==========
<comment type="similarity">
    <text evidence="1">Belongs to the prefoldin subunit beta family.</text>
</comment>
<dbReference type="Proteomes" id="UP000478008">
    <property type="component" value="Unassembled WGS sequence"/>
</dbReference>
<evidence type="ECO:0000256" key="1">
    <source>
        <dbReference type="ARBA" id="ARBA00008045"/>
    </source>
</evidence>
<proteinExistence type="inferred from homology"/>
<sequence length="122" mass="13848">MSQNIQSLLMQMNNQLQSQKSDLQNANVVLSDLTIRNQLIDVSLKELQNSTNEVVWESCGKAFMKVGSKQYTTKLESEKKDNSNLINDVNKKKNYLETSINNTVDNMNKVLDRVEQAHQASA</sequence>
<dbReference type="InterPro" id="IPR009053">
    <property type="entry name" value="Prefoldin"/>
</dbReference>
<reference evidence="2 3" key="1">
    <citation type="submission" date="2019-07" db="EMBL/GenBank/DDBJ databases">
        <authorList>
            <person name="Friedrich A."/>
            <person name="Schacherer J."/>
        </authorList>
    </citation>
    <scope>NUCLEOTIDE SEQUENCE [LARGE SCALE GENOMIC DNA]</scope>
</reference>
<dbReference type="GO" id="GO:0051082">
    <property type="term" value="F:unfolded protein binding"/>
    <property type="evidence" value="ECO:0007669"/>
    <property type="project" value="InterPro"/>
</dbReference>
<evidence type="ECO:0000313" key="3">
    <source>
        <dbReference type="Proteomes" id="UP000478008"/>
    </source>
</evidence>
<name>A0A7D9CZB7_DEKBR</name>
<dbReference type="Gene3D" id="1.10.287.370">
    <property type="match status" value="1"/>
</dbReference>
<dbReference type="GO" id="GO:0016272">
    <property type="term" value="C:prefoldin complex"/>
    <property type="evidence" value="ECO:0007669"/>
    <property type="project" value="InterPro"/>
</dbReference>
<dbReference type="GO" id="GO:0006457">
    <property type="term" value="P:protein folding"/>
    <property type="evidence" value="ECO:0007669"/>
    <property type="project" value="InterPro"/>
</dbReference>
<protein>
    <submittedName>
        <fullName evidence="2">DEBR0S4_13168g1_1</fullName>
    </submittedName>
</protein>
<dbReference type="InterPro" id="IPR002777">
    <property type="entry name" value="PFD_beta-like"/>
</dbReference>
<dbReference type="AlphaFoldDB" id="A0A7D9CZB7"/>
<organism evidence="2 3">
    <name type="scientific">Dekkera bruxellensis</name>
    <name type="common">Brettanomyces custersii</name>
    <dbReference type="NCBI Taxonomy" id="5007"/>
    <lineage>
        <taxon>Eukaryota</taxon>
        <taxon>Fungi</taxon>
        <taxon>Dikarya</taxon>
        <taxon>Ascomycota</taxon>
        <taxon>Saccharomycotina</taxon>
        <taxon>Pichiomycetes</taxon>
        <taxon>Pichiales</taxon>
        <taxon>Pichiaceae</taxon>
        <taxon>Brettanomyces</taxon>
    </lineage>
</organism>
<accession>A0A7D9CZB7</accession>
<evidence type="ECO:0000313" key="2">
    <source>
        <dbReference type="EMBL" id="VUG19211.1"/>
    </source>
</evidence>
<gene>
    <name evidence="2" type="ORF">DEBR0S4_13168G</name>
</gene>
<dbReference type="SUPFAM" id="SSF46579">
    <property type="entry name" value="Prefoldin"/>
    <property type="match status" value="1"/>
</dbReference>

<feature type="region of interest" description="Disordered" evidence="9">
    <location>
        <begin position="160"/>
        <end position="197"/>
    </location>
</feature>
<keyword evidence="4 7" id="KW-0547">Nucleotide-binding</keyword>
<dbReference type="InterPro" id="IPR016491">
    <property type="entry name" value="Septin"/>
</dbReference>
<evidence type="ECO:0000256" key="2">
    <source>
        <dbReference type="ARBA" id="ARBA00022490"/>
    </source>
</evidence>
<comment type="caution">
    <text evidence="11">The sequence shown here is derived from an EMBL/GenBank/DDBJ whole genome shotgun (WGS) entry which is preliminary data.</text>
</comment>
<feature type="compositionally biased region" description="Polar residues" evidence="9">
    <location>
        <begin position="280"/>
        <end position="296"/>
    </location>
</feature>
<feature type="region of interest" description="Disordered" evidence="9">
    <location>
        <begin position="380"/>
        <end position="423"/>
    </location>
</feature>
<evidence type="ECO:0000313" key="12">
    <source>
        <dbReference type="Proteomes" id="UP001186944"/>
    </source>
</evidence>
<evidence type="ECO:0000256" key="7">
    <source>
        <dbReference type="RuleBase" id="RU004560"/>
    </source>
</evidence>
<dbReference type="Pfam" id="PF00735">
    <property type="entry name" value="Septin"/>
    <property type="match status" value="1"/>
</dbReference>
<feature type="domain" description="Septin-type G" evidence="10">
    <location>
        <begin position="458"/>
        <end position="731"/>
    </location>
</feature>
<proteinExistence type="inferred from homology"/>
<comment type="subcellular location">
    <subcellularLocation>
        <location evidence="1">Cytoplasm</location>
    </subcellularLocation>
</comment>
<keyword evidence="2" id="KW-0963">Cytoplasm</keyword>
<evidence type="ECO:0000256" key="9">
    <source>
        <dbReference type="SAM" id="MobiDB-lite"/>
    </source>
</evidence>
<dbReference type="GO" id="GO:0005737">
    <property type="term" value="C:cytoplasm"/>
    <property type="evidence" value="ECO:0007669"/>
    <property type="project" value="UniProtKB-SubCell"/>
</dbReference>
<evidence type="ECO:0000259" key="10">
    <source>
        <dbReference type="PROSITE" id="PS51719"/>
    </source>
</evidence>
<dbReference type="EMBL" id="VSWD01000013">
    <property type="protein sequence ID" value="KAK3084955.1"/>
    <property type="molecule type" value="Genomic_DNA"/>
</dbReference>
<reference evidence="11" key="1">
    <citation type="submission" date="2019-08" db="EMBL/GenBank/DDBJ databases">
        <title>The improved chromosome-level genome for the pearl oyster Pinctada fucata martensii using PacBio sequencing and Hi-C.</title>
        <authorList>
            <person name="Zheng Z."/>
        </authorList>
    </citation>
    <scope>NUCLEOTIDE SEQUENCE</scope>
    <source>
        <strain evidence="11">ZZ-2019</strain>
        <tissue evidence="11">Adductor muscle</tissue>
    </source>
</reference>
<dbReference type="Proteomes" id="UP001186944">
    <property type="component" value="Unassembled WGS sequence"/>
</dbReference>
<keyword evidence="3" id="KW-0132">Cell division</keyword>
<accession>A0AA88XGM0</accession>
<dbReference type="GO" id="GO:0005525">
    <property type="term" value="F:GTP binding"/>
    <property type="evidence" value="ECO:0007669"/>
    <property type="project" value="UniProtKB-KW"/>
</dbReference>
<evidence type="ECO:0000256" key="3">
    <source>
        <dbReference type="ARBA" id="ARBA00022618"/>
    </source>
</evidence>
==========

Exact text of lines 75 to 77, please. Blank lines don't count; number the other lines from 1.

<accession>A0A7D9CZB7</accession>
<evidence type="ECO:0000313" key="2">
    <source>